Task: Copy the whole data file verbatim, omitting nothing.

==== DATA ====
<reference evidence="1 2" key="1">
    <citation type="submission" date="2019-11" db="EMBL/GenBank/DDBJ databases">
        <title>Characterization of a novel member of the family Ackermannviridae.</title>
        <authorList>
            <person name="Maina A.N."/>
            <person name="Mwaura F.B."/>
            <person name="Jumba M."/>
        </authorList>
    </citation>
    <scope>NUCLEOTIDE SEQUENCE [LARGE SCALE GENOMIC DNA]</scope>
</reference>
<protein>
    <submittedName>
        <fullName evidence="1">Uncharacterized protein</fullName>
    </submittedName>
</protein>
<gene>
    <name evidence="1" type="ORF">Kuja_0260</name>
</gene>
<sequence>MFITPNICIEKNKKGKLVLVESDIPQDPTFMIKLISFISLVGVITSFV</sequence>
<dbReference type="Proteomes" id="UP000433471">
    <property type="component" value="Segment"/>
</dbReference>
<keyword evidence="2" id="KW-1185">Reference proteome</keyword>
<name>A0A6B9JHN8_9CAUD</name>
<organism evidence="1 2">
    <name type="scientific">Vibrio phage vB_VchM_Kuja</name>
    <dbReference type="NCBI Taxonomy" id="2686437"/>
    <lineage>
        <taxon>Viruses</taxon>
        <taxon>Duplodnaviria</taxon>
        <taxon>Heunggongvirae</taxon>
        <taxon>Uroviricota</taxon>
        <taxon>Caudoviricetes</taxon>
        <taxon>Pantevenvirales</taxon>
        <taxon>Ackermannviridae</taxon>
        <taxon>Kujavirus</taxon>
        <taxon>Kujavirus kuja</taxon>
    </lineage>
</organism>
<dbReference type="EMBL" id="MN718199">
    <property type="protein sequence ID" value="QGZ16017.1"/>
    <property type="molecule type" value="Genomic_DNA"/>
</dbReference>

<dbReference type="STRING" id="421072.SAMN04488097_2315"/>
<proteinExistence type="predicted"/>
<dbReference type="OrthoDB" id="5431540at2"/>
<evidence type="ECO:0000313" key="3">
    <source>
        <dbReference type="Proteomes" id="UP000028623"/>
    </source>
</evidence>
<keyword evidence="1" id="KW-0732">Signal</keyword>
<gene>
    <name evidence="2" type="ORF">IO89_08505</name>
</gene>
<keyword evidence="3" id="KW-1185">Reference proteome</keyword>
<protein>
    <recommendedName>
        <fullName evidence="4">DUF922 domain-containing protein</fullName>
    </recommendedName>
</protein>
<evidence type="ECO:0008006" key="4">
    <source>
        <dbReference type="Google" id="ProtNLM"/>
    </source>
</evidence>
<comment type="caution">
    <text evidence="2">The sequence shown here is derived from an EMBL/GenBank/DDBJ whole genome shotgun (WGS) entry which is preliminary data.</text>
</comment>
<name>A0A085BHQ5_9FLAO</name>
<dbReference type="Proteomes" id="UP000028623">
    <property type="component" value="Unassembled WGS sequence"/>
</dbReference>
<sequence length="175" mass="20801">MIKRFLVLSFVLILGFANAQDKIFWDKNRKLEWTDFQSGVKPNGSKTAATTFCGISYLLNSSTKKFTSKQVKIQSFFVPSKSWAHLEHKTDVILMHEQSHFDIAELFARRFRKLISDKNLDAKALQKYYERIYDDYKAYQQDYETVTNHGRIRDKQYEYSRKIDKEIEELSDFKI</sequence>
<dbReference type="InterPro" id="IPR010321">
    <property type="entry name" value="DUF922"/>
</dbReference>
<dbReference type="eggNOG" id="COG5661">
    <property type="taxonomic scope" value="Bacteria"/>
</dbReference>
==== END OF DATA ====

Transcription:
<reference evidence="1 2" key="1">
    <citation type="submission" date="2019-11" db="EMBL/GenBank/DDBJ databases">
        <title>Characterization of a novel member of the family Ackermannviridae.</title>
        <authorList>
            <person name="Maina A.N."/>
            <person name="Mwaura F.B."/>
            <person name="Jumba M."/>
        </authorList>
    </citation>
    <scope>NUCLEOTIDE SEQUENCE [LARGE SCALE GENOMIC DNA]</scope>
</reference>
<protein>
    <submittedName>
        <fullName evidence="1">Uncharacterized protein</fullName>
    </submittedName>
</protein>
<gene>
    <name evidence="1" type="ORF">Kuja_0260</name>
</gene>
<sequence>MFITPNICIEKNKKGKLVLVESDIPQDPTFMIKLISFISLVGVITSFV</sequence>
<dbReference type="Proteomes" id="UP000433471">
    <property type="component" value="Segment"/>
</dbReference>
<keyword evidence="2" id="KW-1185">Reference proteome</keyword>
<name>A0A6B9JHN8_9CAUD</name>
<organism evidence="1 2">
    <name type="scientific">Vibrio phage vB_VchM_Kuja</name>
    <dbReference type="NCBI Taxonomy" id="2686437"/>
    <lineage>
        <taxon>Viruses</taxon>
        <taxon>Duplodnaviria</taxon>
        <taxon>Heunggongvirae</taxon>
        <taxon>Uroviricota</taxon>
        <taxon>Caudoviricetes</taxon>
        <taxon>Pantevenvirales</taxon>
        <taxon>Ackermannviridae</taxon>
        <taxon>Kujavirus</taxon>
        <taxon>Kujavirus kuja</taxon>
    </lineage>
</organism>
<dbReference type="EMBL" id="MN718199">
    <property type="protein sequence ID" value="QGZ16017.1"/>
    <property type="molecule type" value="Genomic_DNA"/>
</dbReference>

<dbReference type="STRING" id="421072.SAMN04488097_2315"/>
<proteinExistence type="predicted"/>
<dbReference type="OrthoDB" id="5431540at2"/>
<evidence type="ECO:0000313" key="3">
    <source>
        <dbReference type="Proteomes" id="UP000028623"/>
    </source>
</evidence>
<keyword evidence="1" id="KW-0732">Signal</keyword>
<gene>
    <name evidence="2" type="ORF">IO89_08505</name>
</gene>
<keyword evidence="3" id="KW-1185">Reference proteome</keyword>
<protein>
    <recommendedName>
        <fullName evidence="4">DUF922 domain-containing protein</fullName>
    </recommendedName>
</protein>
<evidence type="ECO:0008006" key="4">
    <source>
        <dbReference type="Google" id="ProtNLM"/>
    </source>
</evidence>
<comment type="caution">
    <text evidence="2">The sequence shown here is derived from an EMBL/GenBank/DDBJ whole genome shotgun (WGS) entry which is preliminary data.</text>
</comment>
<name>A0A085BHQ5_9FLAO</name>
<dbReference type="Proteomes" id="UP000028623">
    <property type="component" value="Unassembled WGS sequence"/>
</dbReference>
<sequence length="175" mass="20801">MIKRFLVLSFVLILGFANAQDKIFWDKNRKLEWTDFQSGVKPNGSKTAATTFCGISYLLNSSTKKFTSKQVKIQSFFVPSKSWAHLEHKTDVILMHEQSHFDIAELFARRFRKLISDKNLDAKALQKYYERIYDDYKAYQQDYETVTNHGRIRDKQYEYSRKIDKEIEELSDFKI</sequence>
<dbReference type="InterPro" id="IPR010321">
    <property type="entry name" value="DUF922"/>
</dbReference>
<dbReference type="eggNOG" id="COG5661">
    <property type="taxonomic scope" value="Bacteria"/>
</dbReference>